Sunday, April 7, 2013

Science Businesses Create Career Options Beyond Technical Roles

When considering career options, many scientists look at a wide variety of technical companies... and the ones that don’t, should! But above and beyond the pure science roles, these companies and many related industries offer a variety of potential jobs to people with basic science training all the way to deep research experience.

Monday, March 25, 2013

What's next? Should you consider a postdoc?

What does a PhD get you in industry?  It depends.  Obviously, your qualification is no better than a BS chemist if your PhD is in the areas not applicable to the company.  Sad, right?  For example, I have a PhD in Analytical Chemistry focused on surface science using primarily spectroscopy tools.  I only qualify well for spectroscopy focused R&D positions (option 1) and not qualify for those chromatography-mass spectrometry focused job posting in a R&D.  Luckily, analytical chemistry is a relatively applied science (relatively speaking), so all PhD and MS Analytical Chemist would qualify for those analytical chemist positions in QA/QC labs (option 2).  We could also consider smaller company's analytical service combination lab positions (option 3).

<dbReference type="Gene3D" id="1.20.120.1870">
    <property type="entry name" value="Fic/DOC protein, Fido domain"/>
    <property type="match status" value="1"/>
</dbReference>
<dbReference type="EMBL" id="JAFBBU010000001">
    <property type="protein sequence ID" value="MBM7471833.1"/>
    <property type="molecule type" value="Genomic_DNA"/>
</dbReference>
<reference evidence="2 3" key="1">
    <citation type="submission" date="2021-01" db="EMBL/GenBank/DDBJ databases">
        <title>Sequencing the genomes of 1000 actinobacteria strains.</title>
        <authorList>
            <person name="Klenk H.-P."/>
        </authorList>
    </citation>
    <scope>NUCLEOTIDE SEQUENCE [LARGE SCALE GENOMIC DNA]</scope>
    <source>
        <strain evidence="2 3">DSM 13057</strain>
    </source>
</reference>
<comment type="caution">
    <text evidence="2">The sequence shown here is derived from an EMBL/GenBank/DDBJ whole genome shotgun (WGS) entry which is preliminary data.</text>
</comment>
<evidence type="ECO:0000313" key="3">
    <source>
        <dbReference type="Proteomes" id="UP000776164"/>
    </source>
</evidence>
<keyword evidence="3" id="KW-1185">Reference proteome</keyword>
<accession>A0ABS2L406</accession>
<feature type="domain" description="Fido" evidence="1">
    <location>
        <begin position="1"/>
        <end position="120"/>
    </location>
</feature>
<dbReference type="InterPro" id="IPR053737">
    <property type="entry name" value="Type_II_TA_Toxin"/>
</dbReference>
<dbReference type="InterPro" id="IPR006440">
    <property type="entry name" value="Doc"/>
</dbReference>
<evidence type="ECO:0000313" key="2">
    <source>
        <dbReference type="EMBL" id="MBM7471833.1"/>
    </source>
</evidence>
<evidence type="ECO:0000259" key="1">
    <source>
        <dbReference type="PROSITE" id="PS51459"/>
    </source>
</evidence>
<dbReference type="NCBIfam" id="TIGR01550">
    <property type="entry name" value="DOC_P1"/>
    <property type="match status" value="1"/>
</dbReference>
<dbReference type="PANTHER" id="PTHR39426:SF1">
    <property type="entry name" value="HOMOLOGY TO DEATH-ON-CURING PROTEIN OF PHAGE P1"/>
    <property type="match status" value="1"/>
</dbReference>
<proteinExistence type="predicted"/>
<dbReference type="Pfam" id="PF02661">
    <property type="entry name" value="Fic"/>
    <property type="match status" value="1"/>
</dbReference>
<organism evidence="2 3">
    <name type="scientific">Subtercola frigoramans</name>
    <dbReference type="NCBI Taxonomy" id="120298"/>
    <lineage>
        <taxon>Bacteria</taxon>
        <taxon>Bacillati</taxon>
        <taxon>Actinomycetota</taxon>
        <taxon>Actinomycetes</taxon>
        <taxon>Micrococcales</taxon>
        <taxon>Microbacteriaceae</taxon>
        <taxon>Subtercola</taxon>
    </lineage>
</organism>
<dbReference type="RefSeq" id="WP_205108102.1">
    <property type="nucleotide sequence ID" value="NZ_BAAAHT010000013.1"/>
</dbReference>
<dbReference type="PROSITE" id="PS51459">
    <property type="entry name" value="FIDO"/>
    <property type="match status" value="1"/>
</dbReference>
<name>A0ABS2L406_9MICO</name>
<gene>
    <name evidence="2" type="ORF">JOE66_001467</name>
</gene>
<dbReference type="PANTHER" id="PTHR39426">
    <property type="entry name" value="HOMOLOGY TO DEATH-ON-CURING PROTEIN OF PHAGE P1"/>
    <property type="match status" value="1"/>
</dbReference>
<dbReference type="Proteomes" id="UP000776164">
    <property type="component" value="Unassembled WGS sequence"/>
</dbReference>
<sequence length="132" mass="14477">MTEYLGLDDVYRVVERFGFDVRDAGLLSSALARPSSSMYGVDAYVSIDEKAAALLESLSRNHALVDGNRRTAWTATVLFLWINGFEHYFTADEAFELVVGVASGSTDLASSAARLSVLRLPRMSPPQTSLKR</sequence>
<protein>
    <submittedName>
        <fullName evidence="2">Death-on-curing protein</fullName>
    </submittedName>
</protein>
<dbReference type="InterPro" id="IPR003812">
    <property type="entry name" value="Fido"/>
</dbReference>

Sunday, February 10, 2013

Thoughts on the Global PhD Glut: Incentives

Yet again emphasizing that the PhD glut is a global phenomenon, there is a recent report out of Australia looking at this problem. Links, a summary, and some additional thoughts available here: A Global Glut?

The article makes some good points on how a central issue for grad students is a lack of information on career outcomes; or more pointedly real data on job prospects upon graduation and information on the full breadth of career options including industry and even non directly research jobs. Otherwise, however, it again recaps a very familiar story: universities have strong incentives to bring in more grad students and postdocs that have nothing to do with actual demand and job prospects creating significant career challenges for scientists.